In Gestalt psychotherapy, the focus is on gaining a better understanding of ourselves. The client is seen as the expert of their life and also has the inner ability to support themselves, but might need some assistance to get the process going and support the client to get unstuck. It’s an experiential therapy, which means it focuses on bringing an experience into the therapy room and together explore what is happening in the session between the therapist and the client.
Gestalt therapy is a therapy that can be applied to many different struggles the client is experiencing, including anxiety, depression, loss or psychological trauma. It can be used with different client groups too, such as with children, adolescents, couples, families and even in a group setting.
The therapy room is a safe space where the client can be assured that what is discussed or explored in the session will be kept safe and confidential between themselves and the therapist. In Gestalt therapy, the relationship that a client builds with the therapist is supported to develop a strong trusting relationship, even if it sometimes means needing to confront or give critical feedback. The client is seen as the expert of their life, and the therapist is actively curious to understand what makes the client tick and how they go about issues that they face.
The questions this therapy tries to answer are: What are you experiencing? What purpose does it serve? What do you need right now? How do you stop yourself from achieving what you need? How can we achieve this need? The answers are not always easy or comfortable but they give a better insight into who we are and how we relate with others.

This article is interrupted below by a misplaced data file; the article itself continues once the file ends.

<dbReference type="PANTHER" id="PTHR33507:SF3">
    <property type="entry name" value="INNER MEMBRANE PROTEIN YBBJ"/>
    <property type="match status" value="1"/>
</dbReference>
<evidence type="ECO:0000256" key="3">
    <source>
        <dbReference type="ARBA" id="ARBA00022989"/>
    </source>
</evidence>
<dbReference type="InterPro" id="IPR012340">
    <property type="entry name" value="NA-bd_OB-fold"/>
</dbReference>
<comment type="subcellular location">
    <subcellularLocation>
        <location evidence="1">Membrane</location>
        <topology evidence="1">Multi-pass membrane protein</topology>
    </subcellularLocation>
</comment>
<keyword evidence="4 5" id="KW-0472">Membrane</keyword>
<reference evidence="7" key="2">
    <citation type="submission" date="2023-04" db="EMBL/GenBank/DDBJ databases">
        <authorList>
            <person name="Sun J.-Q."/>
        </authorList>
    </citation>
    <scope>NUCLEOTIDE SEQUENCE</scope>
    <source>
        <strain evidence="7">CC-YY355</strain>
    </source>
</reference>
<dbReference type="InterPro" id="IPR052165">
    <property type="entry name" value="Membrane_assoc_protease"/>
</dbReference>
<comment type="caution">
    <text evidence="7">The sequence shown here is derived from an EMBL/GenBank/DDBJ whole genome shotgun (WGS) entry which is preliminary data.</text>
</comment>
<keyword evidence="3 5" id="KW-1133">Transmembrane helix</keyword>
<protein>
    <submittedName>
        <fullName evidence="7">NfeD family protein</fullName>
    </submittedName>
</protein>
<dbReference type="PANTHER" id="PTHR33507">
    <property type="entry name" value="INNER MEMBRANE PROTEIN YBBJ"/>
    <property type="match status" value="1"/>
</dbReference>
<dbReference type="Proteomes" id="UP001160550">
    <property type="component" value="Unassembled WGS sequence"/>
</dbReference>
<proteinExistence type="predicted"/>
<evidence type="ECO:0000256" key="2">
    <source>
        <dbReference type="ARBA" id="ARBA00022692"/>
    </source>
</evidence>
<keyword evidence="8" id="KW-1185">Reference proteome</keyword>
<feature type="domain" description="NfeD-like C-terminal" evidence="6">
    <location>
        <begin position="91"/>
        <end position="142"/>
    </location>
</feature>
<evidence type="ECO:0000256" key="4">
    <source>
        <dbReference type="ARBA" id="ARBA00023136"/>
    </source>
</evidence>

Gestalt therapy can sometimes be creative in trying to achieve these answers. In therapy we could use images and metaphors, dreams, observing what is happening in the body or even doing small experiments. These activities aim to build awareness on what the client is experiencing and what they may need in that moment. Sometimes, they can bring to light coping mechanisms that the client already has in their arsenal and might have forgotten, or not realised that they can utilise them in different circumstances.
The goal is then to be able to take all this information learnt and be able to use it outside of the therapy room without the therapist’s support in order to live a more self-supported, authentic and meaningful life.
Petra Borgis a Trainee Gestalt Psychotherapist currently reading for a Masters in Gestalt Psychotherapy from the Gestalt Therapy Institute Malta (GPTIM) and working at Willingness as a Trainee Psychotherapist. She has experience as a Triage Officer and has also worked closely with Willingness over several years, coordinating the international internship programme and providing support over diverse events and initiatives.
Joyce, P., & Sills, C. (2014). Skills in Gestalt Counselling and Psychotherapy. London: Sage Publications Ltd.
Woldt, A., & Toman, S., M. (2005). Gestalt Therapy: History, Theory and Practice. CA, US:Sage Publications Inc.